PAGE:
Another budget over and another year nearly gone and what have we to show for it? In years to come what will the historians make of 2012? Did anything significant happen? Are we making mistakes which will only be recognised retrospectively when it's too late to correct them?
Hopefully we haven't repeated the blunders such as the benchmarking of 2002 or the bank guarantee of 2008. At best we just muddled along, slowing down the rate of national debt increase.
Irish farmers will more likely view 2012 with a shiver.
But it wasn't all bad. The first few months were quite promising. Beef and store cattle prices hit new heights. A warm, dry spring saw crops planted in ideal conditions and early grass growth was unprecedented.
"We'll pay for this later," was the common refrain from the naysayers and they were right. The debate continues as to whether 2012 was the worst summer or just one of the worst in recent memory.
Those who espouse the climate change theory will point to multiple global weather occurrences including October's Hurricane Sandy in the US to back their case.
Equally, Ireland continues to be buffeted by the economic storms. We saw little shift in unemployment, property prices, budget deficits.
Maybe the weather and economic challenges of 2012 represent the new norm for Ireland.
This is how it's going to be for the foreseeable future. We just have to suck it and get on with life.
Agriculture is not the worst sector of the economy relative to others. Of late, the world's food demand/supply balance has been tipping towards the primary producers.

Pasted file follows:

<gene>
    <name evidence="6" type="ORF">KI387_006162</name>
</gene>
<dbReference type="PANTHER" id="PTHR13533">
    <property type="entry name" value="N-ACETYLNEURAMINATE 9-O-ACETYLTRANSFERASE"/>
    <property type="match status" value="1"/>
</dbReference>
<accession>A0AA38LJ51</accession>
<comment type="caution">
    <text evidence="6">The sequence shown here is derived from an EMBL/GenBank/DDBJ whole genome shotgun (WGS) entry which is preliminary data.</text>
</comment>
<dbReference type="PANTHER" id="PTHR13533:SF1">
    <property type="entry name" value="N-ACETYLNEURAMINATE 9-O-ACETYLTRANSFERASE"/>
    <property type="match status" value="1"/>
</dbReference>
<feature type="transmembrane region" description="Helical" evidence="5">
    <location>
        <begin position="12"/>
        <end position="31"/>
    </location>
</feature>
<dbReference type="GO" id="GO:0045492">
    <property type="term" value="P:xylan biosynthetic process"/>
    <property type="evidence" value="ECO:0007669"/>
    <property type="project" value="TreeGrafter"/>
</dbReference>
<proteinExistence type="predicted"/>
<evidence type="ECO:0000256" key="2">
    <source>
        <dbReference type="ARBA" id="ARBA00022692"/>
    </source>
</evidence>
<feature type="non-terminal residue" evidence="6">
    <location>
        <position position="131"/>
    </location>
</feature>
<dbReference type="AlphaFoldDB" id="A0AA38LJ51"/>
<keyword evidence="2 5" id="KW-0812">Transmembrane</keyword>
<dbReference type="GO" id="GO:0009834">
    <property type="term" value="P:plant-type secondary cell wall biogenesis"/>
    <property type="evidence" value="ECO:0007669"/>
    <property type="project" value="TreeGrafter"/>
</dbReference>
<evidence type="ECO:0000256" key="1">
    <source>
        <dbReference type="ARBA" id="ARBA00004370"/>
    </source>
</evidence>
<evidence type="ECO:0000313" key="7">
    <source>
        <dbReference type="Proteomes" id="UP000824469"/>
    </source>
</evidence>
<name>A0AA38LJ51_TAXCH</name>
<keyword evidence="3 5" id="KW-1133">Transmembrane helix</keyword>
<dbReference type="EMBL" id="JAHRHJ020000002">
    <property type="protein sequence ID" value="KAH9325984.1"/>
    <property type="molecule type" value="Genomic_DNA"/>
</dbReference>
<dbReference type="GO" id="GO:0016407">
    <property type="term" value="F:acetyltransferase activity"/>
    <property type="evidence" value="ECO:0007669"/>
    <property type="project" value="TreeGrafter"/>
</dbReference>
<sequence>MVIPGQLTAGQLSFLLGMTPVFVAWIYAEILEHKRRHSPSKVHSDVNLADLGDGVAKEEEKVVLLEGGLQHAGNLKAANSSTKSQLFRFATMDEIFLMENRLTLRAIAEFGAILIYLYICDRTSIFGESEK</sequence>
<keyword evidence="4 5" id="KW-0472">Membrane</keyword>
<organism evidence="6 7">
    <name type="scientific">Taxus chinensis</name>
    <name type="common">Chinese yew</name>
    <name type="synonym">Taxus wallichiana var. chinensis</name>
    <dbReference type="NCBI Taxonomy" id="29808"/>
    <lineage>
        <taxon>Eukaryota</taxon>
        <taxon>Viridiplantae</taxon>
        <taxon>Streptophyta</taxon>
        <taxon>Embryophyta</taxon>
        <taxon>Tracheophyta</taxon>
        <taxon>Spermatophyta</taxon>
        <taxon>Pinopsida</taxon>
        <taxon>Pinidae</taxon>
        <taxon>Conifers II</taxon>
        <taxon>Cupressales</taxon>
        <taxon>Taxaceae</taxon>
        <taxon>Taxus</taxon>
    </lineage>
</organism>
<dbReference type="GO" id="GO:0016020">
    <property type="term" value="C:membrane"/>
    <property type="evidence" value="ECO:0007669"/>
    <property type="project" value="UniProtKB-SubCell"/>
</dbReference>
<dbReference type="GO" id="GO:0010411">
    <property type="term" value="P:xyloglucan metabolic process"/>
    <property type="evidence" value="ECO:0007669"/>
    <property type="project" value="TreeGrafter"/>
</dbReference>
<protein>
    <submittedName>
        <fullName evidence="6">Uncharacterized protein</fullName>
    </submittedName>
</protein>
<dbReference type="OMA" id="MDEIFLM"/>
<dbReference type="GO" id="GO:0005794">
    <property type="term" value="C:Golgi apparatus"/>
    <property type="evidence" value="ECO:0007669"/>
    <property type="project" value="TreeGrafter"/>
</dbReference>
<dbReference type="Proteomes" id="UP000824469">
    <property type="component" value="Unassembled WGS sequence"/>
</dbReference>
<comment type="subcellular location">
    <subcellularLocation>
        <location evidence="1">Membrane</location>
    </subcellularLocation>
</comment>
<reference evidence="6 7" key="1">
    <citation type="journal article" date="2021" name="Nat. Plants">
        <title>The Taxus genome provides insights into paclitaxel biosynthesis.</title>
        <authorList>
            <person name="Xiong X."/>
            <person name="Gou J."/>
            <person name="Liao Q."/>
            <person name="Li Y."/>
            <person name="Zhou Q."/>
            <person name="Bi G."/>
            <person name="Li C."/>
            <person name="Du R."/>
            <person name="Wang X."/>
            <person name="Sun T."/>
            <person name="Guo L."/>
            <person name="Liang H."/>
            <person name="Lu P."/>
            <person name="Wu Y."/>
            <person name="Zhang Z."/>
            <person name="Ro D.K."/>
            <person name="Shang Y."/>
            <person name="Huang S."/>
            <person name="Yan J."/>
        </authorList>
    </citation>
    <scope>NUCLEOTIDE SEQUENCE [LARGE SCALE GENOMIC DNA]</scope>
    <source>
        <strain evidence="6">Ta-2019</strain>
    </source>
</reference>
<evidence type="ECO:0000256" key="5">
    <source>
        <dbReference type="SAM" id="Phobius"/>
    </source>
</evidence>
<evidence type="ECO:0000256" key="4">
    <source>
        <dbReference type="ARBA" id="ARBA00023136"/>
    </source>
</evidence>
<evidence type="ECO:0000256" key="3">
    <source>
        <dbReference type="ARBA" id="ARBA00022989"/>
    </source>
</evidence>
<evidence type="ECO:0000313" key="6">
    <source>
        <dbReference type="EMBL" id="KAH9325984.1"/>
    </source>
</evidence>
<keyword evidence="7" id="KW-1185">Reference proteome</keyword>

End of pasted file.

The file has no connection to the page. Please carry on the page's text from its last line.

This is leading to volatility and uncertainty, but with a few nice price spikes as well.
The tight supplies of beef and sheepmeat, both domestically and internationally, saw record prices to Irish farmers over the past two seasons.
To date in 2012, the Irish factory cattle kill is back by a massive 180,000hd or by 12.2pc on the 2011 throughput. 2012 beef prices to the farmers were up 12-14pc on the previous year.
It is expected that the tight Irish cattle supply will continue till about June 2013. What will happen then?
It's vital that prices are not allowed slip back to the levels of the bad days. Current costs of meal, fertiliser and oil couldn't endure former beef prices.
Compared to 2011, sheep prices took a major hit from late March to June when excess hoggets spoiled the party. Mid-summer prices held well for finished lamb but the trade for light store lambs, especially mountain cross lambs, collapsed.
The small recovery in the Irish sheep flock also saw the excitement in breeding sheep fizzle out. Like cattle, sheep prices need to hold at this summer's level of €5/kg or €100 for the factory lamb, to keep farmers interested.
At the start of the season there were bad vibes on milk price as the world's supply seemed to be expanding faster than consumption growth.
Then came the US drought. Milk price slipped, but not as badly as predicted. The same US drought, allied with the cold and rain in Western Europe, put the Irish grain and feed train into a tizzy.
When 2012 is viewed in hindsight I reckon that the abiding image will be one of having to house cattle in mid-summer and the millions lost by growers from selling their grain before the prices took off.
In spite of the bright spots it looks as if farm incomes will be down somewhere between 10pc and 20pc.